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Big Bang

  The Big Bang theory is humankind\'s attempt to answer that most fundamental question How did the universe begin? We believe that the universe started as an unbelievably dense point, and has been expanding ever since. The origin of this point may have been simply a random fluctuation, requiring no intervention from another source, but theories disagree about this.

The most successful version of the very early universe, known as the inflationary model, tells us that immediately after the formation of the point universe, it began an astonishingly rapid expansion, much faster than the speed of light. As information cannot travel faster than this speed, few parts of this primeval explosion could be affected by other parts, so instead of having a perfectly smooth distribution of matter, the universe, even at this early stage, became slightly ‘lumpy’ or granular. These irregularities eventually caused the formation of galaxies, millions of years later.

By the time one microsecond had passed, fundamental particles called quarks had formed and become bound to each other. After one millisecond, an asymmetry had arisen between matter and antimatter, leading to the situation we have today, with far more matter than antimatter. By a few seconds, none of the more exotic particles had survived and only electrons, neutrinos, photons and their antiparticles were important. A few protons and neutrons were formed, some of which combined to form the nuclei of the lightest elements hydrogen and, after about 100 seconds, helium and a few others.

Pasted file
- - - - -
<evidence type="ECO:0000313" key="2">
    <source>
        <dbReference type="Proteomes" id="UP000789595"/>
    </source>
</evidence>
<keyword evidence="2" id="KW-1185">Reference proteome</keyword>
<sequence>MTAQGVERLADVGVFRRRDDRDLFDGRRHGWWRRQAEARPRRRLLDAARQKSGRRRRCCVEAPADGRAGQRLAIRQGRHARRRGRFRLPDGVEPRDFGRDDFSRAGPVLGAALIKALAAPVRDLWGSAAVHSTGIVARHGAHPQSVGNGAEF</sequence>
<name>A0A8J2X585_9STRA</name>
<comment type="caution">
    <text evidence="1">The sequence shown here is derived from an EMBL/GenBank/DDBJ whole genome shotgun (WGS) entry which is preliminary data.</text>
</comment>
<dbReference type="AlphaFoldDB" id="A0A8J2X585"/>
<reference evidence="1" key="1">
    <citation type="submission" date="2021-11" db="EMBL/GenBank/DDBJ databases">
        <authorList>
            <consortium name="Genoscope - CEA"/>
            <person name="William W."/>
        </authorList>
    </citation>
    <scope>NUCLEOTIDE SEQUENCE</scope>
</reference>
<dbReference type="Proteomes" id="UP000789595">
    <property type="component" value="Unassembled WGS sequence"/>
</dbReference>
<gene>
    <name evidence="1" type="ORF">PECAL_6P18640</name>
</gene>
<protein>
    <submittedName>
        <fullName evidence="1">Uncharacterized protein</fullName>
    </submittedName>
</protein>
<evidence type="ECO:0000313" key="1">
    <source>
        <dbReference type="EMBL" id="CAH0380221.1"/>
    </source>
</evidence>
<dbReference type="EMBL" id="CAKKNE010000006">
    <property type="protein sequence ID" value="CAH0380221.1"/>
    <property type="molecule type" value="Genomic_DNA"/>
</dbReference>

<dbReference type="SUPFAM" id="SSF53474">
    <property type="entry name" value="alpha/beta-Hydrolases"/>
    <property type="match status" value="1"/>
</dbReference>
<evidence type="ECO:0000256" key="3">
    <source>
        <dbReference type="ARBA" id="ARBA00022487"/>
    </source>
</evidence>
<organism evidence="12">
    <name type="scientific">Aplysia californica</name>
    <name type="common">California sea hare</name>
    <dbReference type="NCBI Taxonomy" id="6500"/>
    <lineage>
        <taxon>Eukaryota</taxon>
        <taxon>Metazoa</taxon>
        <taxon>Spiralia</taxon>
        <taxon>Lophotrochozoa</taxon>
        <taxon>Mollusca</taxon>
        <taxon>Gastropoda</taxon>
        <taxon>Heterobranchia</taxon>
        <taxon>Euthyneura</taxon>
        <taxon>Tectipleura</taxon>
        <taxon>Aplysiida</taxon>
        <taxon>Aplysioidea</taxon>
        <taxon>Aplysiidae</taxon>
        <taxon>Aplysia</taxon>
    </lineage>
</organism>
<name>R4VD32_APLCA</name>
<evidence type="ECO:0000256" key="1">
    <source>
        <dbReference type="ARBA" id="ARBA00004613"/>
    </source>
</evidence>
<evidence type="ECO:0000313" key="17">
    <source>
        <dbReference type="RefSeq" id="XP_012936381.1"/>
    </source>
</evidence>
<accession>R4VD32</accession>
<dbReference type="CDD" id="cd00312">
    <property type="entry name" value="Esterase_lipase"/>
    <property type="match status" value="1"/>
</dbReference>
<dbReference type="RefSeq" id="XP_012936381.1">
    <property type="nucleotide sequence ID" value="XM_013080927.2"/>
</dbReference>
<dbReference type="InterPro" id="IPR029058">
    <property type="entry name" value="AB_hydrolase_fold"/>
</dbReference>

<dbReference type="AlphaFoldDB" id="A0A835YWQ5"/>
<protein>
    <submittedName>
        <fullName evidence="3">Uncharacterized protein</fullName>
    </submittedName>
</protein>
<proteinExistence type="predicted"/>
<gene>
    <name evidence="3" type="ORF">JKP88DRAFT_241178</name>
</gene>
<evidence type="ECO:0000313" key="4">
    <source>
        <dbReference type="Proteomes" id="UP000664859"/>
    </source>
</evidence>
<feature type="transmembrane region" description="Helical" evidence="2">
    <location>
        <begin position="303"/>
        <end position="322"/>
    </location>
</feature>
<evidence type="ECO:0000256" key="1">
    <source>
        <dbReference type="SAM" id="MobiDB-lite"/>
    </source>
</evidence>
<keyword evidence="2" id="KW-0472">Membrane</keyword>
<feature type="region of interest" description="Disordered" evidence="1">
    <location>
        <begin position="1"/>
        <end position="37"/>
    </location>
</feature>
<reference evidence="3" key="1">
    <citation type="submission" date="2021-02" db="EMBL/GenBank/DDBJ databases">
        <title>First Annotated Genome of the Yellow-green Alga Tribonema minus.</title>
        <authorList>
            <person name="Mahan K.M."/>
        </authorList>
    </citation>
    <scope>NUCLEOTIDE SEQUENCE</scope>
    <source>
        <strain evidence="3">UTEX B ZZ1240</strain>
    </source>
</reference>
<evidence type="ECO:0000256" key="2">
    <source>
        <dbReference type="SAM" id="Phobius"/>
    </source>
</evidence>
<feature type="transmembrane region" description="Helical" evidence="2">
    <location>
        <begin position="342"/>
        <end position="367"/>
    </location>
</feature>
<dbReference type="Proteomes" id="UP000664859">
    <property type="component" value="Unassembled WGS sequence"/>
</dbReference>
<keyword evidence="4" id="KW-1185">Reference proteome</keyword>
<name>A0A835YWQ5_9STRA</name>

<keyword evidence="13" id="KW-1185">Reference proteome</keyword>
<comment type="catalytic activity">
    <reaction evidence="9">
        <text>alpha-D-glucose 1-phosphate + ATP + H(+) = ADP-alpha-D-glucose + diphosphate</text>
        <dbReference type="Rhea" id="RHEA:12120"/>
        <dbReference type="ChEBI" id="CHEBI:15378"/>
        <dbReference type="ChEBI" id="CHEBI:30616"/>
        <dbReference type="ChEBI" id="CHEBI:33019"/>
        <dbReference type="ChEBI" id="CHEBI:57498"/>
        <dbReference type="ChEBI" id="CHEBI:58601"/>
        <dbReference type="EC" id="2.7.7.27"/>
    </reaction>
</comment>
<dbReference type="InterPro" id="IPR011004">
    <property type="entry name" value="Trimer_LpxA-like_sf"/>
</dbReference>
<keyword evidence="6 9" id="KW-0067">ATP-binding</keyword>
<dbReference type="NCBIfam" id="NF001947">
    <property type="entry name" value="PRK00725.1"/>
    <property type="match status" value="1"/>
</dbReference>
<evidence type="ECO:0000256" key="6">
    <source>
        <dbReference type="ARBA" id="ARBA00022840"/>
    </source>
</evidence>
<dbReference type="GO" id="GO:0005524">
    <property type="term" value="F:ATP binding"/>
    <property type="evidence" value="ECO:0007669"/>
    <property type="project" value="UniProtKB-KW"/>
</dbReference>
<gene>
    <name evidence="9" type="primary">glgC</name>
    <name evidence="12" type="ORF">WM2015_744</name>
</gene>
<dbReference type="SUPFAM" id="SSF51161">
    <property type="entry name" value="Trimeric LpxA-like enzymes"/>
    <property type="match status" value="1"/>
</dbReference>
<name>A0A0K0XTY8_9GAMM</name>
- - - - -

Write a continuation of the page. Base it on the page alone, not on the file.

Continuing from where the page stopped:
After approximately one million years had passed, the universe had cooled sufficiently for electrons to be bound to the nuclei that existed, and the first atoms (mostly hydrogen) were created. The formation of atoms was the beginning of our familiar universe. Much later, these atoms combined in vast clouds to form stars and galaxies.

There are two important pieces of evidence for the Big Bang. One is that the radiation that remains from the explosion is still around today, although it retains little of its ferocious energy. We see it as a constant energy background, equivalent to space having a temperature of about 3 degrees above absolute zero, or -270 degrees Celsius. The other piece of evidence is that the Universe is still expanding. We know this because the light from distant galaxies is of a lower frequency than we would expect—it is said to be ‘redshifted’. This means that those redshifted galaxies are travelling away from us at great speed.

One question that remains to be answered today is whether the universe will go on expanding, or whether it will eventually slow down and contract, due to the gravitational pull of all the matter inside it. If we knew how much matter the universe contained, we could answer this question, but we do not. It is believed that a lot of mass is located in so-called ‘dark matter’, which emits no radiation that we can detect. JJ

See also cosmology; particles.



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